Dramatic Developments in Dentistry
GETTING the cavities in your teeth fixed without a lot of drilling probably sounds a lot more like music to your ears than the whine of the dentist’s drill does. And if other dental procedures, such as the fitting and wearing of braces, capping of teeth, or tooth replacement, are also not your idea of pleasant experiences, then recent dramatic developments in the field of dentistry may indeed sound like beautiful music to you.
◻ According to an Associated Press report from Boston, U.S.A., there is now available to dentists a liquid (Caridex) that can easily remove all decayed matter from a tooth. “The solution works almost immediately on decay, which is decalcified material, but will not act on calcified, healthy teeth,” the article explains.
Use of the liquid, which now has government approval in the United States, can reduce drilling by as much as 80 percent. This also means a reduction in the amount of pain and, in turn, a diminishing of the fear and stress that usually accompany drilling and even the anticipation of it.
◻ Another report, in The Sunday Star of Toronto, Canada, tells of a new “natural” cement for fillings that its developers in Maryland, U.S.A., say is “bio compatible with living tissues in the body.” They claim that hydroxyapatite reverses decay and “becomes part of the tooth.” Researchers at the American Dental Health Foundation hope the substance will be approved for public use in about five years.
◻ Other developments in dentistry will be of interest to those who may have different dental problems, such as unsightly gaps between teeth or chipped, broken, discolored, and twisted teeth. In one office visit—and in the time it takes to drill and fill a single tooth—the gaps can be filled in with a cosmetic bonding now in use in the United States and Canada. In most cases, braces are no longer needed. Bonding can also take the place of capping discolored or broken teeth. Thus the costly and time-consuming trauma of present treatments can be replaced by a most welcome and immediately improved appearance, says The Toronto Star of Canada.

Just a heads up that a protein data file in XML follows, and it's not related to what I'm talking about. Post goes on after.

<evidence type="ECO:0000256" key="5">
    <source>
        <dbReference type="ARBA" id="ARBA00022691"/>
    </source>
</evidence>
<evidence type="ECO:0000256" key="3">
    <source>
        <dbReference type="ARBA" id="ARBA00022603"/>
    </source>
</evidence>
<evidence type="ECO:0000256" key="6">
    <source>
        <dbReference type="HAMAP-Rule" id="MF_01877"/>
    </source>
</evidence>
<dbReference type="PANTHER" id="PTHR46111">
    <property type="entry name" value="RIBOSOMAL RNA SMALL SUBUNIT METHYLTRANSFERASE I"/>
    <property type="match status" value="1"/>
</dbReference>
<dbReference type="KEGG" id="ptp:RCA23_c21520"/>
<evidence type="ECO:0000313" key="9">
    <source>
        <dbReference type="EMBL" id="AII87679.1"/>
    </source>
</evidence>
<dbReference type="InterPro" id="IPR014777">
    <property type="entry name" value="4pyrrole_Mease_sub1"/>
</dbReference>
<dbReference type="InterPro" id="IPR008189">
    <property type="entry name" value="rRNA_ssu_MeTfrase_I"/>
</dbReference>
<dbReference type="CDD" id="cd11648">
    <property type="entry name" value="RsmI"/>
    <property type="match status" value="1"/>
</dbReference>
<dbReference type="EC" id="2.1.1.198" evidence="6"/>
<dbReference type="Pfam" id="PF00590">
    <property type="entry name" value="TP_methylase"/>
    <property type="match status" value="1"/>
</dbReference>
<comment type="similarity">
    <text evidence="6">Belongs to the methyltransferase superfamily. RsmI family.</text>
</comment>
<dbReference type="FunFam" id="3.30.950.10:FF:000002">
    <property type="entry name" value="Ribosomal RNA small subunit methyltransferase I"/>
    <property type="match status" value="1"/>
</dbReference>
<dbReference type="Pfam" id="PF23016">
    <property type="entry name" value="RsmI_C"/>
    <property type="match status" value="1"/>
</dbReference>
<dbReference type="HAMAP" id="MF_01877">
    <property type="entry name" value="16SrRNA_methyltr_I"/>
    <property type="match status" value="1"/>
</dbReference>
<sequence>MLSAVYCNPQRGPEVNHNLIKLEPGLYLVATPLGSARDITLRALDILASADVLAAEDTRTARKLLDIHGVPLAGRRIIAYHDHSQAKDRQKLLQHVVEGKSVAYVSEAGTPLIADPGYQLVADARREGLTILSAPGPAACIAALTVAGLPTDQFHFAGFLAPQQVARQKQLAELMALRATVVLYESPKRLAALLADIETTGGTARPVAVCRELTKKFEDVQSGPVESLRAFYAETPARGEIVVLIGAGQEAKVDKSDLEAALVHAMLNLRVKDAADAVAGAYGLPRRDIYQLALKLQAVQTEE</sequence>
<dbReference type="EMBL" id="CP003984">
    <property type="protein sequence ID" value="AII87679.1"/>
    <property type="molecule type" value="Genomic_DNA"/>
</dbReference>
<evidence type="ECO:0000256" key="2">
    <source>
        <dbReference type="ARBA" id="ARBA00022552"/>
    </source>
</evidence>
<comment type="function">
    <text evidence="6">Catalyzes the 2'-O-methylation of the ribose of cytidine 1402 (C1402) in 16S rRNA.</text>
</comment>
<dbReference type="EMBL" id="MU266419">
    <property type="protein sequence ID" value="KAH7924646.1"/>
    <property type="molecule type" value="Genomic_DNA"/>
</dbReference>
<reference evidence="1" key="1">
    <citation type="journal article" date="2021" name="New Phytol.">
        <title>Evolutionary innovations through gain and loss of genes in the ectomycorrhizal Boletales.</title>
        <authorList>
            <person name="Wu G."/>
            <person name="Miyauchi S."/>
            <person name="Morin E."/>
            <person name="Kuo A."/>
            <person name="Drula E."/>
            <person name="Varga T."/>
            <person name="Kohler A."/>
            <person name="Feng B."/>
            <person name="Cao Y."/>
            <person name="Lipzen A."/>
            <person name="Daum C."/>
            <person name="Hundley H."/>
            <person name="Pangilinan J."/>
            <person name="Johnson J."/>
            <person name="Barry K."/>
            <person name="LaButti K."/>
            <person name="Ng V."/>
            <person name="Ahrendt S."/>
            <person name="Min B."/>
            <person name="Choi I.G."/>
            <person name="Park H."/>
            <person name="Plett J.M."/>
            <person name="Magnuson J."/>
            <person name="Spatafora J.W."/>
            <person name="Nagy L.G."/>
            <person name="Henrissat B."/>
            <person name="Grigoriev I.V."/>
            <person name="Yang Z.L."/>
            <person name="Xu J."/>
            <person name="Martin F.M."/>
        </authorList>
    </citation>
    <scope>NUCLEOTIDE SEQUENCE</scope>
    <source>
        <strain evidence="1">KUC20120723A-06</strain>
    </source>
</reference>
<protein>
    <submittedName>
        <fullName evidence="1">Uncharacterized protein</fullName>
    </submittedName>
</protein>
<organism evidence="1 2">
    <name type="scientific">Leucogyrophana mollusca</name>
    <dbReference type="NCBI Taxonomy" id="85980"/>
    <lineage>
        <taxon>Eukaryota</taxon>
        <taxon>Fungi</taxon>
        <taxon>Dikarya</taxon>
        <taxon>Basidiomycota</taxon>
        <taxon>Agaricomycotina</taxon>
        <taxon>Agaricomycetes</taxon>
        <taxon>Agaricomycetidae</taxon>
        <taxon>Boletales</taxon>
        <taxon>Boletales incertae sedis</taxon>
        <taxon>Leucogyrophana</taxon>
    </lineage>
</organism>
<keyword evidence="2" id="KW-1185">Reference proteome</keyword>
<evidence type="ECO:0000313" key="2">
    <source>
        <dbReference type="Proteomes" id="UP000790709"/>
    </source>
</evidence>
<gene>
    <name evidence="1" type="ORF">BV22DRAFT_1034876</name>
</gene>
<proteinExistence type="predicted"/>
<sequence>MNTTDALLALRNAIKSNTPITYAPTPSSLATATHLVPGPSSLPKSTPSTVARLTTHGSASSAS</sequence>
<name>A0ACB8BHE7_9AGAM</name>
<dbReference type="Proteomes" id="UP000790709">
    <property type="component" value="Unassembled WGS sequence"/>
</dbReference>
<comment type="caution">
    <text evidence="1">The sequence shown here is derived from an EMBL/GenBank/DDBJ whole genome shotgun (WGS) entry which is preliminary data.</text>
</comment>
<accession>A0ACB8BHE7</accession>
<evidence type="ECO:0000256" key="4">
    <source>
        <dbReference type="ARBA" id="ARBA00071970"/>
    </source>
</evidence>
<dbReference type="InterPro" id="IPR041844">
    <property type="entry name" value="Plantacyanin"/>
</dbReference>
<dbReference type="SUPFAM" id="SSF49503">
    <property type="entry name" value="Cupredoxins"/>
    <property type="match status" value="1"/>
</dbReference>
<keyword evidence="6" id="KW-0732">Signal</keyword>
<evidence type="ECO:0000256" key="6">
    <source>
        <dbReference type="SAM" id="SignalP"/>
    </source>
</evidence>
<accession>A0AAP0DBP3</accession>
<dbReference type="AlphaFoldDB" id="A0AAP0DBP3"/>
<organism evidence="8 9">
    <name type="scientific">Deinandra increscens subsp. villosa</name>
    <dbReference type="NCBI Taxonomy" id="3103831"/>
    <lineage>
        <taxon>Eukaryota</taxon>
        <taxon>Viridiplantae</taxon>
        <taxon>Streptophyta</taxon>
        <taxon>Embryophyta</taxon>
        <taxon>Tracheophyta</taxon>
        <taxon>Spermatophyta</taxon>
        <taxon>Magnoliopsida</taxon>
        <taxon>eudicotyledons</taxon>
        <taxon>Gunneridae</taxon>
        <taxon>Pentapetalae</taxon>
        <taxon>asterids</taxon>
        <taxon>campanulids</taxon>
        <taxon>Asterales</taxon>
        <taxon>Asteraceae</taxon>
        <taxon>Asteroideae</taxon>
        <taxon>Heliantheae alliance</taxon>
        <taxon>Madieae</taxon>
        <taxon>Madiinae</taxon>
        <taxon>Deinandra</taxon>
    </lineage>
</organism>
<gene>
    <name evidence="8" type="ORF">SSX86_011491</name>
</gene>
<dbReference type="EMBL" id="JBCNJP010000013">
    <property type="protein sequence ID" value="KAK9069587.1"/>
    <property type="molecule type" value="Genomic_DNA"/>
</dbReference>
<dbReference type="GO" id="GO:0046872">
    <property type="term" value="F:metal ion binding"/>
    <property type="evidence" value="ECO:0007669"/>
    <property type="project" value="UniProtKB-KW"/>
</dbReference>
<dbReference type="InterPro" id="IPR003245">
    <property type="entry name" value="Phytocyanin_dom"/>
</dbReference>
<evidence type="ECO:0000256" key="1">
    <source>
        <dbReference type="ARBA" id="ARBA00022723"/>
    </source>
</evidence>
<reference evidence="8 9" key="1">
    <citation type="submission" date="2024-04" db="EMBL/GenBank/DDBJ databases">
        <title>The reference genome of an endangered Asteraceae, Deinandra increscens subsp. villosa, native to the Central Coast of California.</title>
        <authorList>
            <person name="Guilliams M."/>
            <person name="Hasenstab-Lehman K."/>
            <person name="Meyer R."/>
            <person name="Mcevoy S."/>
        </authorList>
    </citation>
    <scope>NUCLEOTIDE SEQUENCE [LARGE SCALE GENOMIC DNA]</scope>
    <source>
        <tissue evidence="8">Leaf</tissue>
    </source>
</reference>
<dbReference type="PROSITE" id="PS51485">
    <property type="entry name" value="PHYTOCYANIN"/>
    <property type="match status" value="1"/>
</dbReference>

◻ Finally, offering hope to those who lose some or all of their teeth because of accident or gum disease, or who may no longer be able to wear dentures because of shrinkage of the jawbone, is a report in the magazine Leaders on “a process known as osseointegration, the attachment of living bone to the inert metal titanium.” The surgically implanted titanium “roots” and the bone integrate, in a three- to six-month period, to restore the “toothless jaw to its natural state.”
Then follows a series of appointments for “impressions, bite registration, tooth selection and bridge fittings. These completed, the patient now receives his permanent, bone-anchored, fixed bridge,” the article says. Costs are about the same as for standard bridgework. Some 300 Americans had this treatment in 1984, about 700 in 1985. The procedure is described as “safe and permanent.”